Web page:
ASEAN needs more urgency, political resolve to solve haze problem: Masagos

Haze seen along the Singapore River on 19 September 2019. (PHOTO: Dhany Osman / Yahoo News Singapore)
Haze seen along the Singapore River on 19 September 2019. (FILE PHOTO: Dhany Osman / Yahoo News Singapore)

SINGAPORE — ASEAN countries need greater urgency and political resolve, as well as closer cooperation among stakeholders, if they are to make progress towards being a haze-free region, said Masagos Zulkifli, Minister for the Environment and Water Resources (MEWR).

The minister was responding to questions on Monday (7 October) by Members of Parliament who had wanted to know the action plan moving forward to help neighbouring countries prevent or reduce the hot spots for the long term, and whether the 2014 Transboundary Haze Pollution Act (THPA) has been successful in mitigating the annual threat.

360 million tonnes of carbon dioxide released

In his written reply, Masagos said that in this year’s transboundary haze situation, fires in Indonesia have released 360 million tonnes of carbon dioxide since August, more than Spain’s emissions for the whole of 2018.

The key factor in tackling the haze problem is to prevent the fires from starting in the first place, the minister added.

“Errant individuals and companies whose actions jeopardise the health and lives of people in ASEAN and which set back our efforts to fight climate change must be held accountable. Strong enforcement action must be taken against perpetrators and to deter others,” he said.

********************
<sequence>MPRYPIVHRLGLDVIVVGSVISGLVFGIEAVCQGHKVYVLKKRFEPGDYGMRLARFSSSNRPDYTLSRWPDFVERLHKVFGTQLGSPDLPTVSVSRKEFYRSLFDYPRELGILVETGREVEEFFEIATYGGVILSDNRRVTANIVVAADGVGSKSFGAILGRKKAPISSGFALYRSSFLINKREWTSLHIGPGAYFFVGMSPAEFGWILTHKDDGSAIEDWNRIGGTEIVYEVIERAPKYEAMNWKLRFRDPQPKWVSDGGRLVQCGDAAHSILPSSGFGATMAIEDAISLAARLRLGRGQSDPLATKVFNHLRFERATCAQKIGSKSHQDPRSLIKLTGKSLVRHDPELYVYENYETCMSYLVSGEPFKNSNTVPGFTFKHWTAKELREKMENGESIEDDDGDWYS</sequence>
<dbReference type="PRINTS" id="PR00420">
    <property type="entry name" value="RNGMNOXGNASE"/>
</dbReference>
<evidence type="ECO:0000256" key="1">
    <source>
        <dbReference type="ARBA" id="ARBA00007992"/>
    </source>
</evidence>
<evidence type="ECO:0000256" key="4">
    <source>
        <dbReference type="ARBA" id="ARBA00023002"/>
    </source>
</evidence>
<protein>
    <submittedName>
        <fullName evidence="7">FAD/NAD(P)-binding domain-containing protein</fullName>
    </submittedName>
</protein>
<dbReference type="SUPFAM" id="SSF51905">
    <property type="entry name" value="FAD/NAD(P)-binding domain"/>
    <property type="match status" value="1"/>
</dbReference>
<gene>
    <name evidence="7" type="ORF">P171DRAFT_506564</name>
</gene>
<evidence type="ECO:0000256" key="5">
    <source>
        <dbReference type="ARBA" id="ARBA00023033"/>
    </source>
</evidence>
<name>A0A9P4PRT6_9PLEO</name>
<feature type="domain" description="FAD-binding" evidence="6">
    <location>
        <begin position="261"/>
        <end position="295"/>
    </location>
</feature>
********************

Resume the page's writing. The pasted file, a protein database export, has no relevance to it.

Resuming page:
Masagos added that Singapore recognises Indonesia President Joko Widodo’s personal attention and efforts in tackling this problem. As early as April this year, he had written to his Indonesian counterpart to convey Singapore’s readiness to assist Indonesia in tackling land and forest fires.

When the haze situation worsened last month, Singapore twice wrote diplomatic notes to Indonesia convey concerns about the escalation of hot spots, as well as to offer fire-fighting assets to help deal with it. The National Environment Agency’s (NEA) chief executive officer Tan Meng Dui also wrote to his Indonesian counterpart requesting information on all companies suspected of intentionally burning land, including Singapore-registered ones.

Meeting to enhance implementation of agreement

Masagos said that the 10 ASEAN countries will meet in Cambodia this week to discuss how to further enhance the implementation of the ASEAN Agreement on Transboundary Haze Pollution.

Senior Minister of State Amy Khor will attend the meeting, and Masagos said she will “reiterate our concerns about the detrimental effects of haze, its impact on climate change and global emissions of greenhouse gas, and urge all ASEAN Member States to take strong action to prevent the recurrence of haze”.

As for enforcement of the THPA, Masagos said that during the two-month-long 2015 haze episode, NEA issued legal notices under the act to six companies to take immediate measures to stop the fires that caused haze that affected Singapore.

Two of the companies have explained that they were no longer associated with the affected lands. As for the other four companies, their cases are still open.

“A director of one of these companies was served a THPA Notice to be interviewed by NEA when he was in Singapore. When he failed to turn up for the interview, a court warrant was obtained to secure his attendance when he next enters Singapore,” Masagos said.

“NEA is on the lookout for other directors of these companies, and will similarly require them to assist in the investigations when they are in Singapore... We hope that the Indonesian government will work with Singapore and other countries in the region by sharing substantiated information that could help identify companies suspected of causing fires.”

According to a study by the Nanyang Technological University, the estimated cost to Singapore of the 2015 haze episode was $1.83 billion – or 0.45 per cent of its Gross Domestic Product – taking into account factors such as health cost, loss in productivity, and impact on tourism and business.

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